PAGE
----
The Short Side Of Sears

| About: Sears Holdings (SHLD)

Several iconic companies have been on the chopping block headed into bankruptcy this past year, and many more appear to be headed that way in 2012. Eastman Kodak (EK) for example has slumped below $1 on reports that it is seeking bankruptcy financing. Stories like this have led investors to speculate on which large company may be the next to fall. Much of that speculation has been on Sears Holdings (NASDAQ:SHLD) recently as the stock sinks to lows that it has not seen since the crash of 2008-2009. Although Sears will likely be spared from bankruptcy, it is still a stock well worth shorting.

Why Short Now?

Market watchers generally do not just select companies that they believe will go down out of a hat. The basis for this categorization is largely focused on looking at the health of a company and seeing if it is on a trajectory towards collapsing earnings and profit lose. Some have jumped on the behemoth $3.5 billion Sears for not adapting quickly enough to the changing world. Those who believe this are noting that Sears saw domestic same store sales drop 5.2% in the first quarter of 2011. Store sales dropped in K-Mart stores as well which are owned by Sears. These same store sales numbers are often used as a measure of the health of a retailer in general, and Sears has been showing signs of illness.

Declining Revenue

Falling revenue is never something that any company wants to have to go through. It may be acceptable for a very young and small company to go through a bad year once in a while, but the large companies need to continue to keep the revenue growing in order to provide shareholders with the level of growth that they have come to expect. Unfortunately for SHLD shareholders, analysts are projecting that revenue will fall in 2013 and perhaps longer.

Earnings Misses

Missing projected earnings is something that companies could have happen for a variety of reasons. Some companies experience an earnings miss whenever they have a one time charge for some reason. Perhaps the company paid to buyout another company. In a situation like this, it is not surprising that there might be an earnings miss. What is troubling is when a company is missing earnings without an excuse so to speak. When the company misses earnings simply because it is not selling as much as it once did, that is a problem. Even worse than that is when a company misses earnings when it was already projected to lose money on the quarter anyway. That is exactly the case with Sears as it has missed on its last three negative quarters. Certainly this is a troubling sign.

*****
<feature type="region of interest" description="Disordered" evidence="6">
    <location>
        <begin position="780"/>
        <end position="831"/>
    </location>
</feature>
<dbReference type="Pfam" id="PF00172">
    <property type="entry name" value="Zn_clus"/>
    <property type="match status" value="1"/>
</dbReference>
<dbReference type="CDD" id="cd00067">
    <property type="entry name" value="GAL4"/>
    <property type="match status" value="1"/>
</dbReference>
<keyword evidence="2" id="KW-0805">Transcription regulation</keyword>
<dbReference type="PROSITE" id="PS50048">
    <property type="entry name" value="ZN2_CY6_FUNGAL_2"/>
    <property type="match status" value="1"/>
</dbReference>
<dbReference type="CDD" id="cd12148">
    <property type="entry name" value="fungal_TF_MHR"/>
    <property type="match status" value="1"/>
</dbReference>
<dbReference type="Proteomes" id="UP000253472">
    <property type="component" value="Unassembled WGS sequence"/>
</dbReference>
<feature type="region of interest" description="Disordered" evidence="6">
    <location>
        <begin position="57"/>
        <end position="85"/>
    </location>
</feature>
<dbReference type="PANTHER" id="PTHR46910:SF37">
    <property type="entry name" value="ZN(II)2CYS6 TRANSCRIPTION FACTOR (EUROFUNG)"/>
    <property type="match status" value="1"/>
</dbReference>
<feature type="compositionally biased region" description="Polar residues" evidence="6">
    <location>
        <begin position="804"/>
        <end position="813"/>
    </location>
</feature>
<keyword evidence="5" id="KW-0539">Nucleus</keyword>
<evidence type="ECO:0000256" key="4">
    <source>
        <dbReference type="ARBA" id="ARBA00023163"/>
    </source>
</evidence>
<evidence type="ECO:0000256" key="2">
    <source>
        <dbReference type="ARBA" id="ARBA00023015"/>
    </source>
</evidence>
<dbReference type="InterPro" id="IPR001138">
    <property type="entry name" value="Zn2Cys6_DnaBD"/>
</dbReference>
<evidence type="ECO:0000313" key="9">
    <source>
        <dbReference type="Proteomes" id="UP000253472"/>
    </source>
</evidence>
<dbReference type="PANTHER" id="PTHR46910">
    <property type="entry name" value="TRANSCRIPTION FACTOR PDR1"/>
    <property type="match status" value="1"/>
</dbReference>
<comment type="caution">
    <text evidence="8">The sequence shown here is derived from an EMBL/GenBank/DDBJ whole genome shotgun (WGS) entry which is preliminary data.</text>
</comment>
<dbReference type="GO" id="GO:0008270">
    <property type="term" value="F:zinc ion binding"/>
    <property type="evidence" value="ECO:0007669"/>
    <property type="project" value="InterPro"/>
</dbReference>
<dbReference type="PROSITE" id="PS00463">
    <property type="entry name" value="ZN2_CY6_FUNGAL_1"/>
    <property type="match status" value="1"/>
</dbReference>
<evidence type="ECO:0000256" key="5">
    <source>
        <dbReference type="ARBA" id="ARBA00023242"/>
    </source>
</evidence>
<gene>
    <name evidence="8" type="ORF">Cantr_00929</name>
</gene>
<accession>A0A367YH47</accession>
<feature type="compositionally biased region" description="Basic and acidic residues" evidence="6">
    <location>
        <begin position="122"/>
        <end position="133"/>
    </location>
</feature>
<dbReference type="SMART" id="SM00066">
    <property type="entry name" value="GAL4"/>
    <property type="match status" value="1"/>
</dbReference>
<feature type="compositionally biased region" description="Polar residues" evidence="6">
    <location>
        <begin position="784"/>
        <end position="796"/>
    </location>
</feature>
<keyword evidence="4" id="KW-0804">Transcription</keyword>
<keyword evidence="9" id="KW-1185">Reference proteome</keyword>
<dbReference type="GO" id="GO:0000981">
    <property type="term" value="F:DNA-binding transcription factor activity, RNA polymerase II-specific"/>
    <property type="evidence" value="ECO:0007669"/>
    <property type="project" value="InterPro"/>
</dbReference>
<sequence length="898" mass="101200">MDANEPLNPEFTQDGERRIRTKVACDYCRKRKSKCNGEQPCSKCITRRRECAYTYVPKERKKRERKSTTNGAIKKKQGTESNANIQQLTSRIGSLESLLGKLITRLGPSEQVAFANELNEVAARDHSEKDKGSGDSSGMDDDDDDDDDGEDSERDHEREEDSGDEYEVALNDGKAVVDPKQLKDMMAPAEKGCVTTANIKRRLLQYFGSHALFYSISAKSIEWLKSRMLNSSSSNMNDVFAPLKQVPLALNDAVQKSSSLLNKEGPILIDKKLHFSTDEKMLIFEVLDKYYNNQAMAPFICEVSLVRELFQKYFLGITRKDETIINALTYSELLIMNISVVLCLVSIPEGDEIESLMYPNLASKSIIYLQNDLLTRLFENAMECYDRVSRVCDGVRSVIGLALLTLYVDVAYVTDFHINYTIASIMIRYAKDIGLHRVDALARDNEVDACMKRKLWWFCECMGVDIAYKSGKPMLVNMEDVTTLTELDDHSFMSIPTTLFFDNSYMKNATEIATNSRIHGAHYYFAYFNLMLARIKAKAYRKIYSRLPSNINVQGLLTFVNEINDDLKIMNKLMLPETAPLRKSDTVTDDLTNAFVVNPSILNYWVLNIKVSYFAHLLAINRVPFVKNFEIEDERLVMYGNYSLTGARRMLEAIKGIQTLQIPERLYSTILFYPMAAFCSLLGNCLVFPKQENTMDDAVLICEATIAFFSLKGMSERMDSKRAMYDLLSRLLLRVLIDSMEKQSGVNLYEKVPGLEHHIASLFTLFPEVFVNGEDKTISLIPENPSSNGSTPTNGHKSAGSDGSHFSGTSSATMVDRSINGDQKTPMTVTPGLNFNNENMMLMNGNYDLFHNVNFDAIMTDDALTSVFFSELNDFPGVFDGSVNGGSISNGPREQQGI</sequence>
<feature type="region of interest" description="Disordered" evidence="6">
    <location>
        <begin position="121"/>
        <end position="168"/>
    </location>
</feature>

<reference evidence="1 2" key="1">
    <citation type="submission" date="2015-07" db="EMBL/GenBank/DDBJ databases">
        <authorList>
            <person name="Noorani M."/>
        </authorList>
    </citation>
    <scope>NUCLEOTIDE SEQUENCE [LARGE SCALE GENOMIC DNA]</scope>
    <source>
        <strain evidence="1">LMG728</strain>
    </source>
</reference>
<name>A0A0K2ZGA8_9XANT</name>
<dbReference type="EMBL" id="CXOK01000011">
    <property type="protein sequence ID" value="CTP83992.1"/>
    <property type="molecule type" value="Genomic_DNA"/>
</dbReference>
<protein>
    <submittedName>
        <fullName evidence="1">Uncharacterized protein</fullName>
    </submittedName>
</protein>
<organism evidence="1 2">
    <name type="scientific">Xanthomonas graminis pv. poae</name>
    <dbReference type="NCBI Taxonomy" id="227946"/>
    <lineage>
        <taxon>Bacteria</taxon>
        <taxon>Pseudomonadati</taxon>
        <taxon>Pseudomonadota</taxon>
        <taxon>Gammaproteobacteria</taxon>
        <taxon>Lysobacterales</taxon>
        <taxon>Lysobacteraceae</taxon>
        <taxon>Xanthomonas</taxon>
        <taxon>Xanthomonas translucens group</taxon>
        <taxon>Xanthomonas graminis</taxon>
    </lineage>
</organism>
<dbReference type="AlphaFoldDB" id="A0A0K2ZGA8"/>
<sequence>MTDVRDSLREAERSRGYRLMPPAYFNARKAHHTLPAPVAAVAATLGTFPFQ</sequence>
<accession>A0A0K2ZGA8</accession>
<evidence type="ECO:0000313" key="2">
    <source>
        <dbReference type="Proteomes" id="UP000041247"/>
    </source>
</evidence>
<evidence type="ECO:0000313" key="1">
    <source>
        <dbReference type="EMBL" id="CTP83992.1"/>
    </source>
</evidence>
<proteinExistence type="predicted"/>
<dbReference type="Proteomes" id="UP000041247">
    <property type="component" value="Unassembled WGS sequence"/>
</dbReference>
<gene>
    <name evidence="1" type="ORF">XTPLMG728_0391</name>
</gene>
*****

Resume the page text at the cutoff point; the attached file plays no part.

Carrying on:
Will Sears Fall?

The answer to this question seems rather clear at this point. Sears stock has fallen plenty in the last few years, but there is still more room to fall. Some say that a company of this size with this kind of history is unlikely to decline much more, but it has happened before. The possibility of restructuring and refinancing is certainly on the table, and the creditors for Sears would likely be willing to hear some kind of an offer considering the massive balance sheet of this company. However, the $4.5 billion worth of debt that SHLD currently holds is going to become crippling at some point if serious changes are not made. Changes in management is one idea, but more important than that are changes to the way that Sears does business. They have to slim down and cut prices in order to stay in competition in the retail sector at all.

As it is clear that Sears has not made any major changes to the way that it is operating at this point, it seems like a clear short. It is wise to hold that short until there are signs that Sears is changing the way that it does business.

Disclosure: I have no positions in any stocks mentioned, and no plans to initiate any positions within the next 72 hours.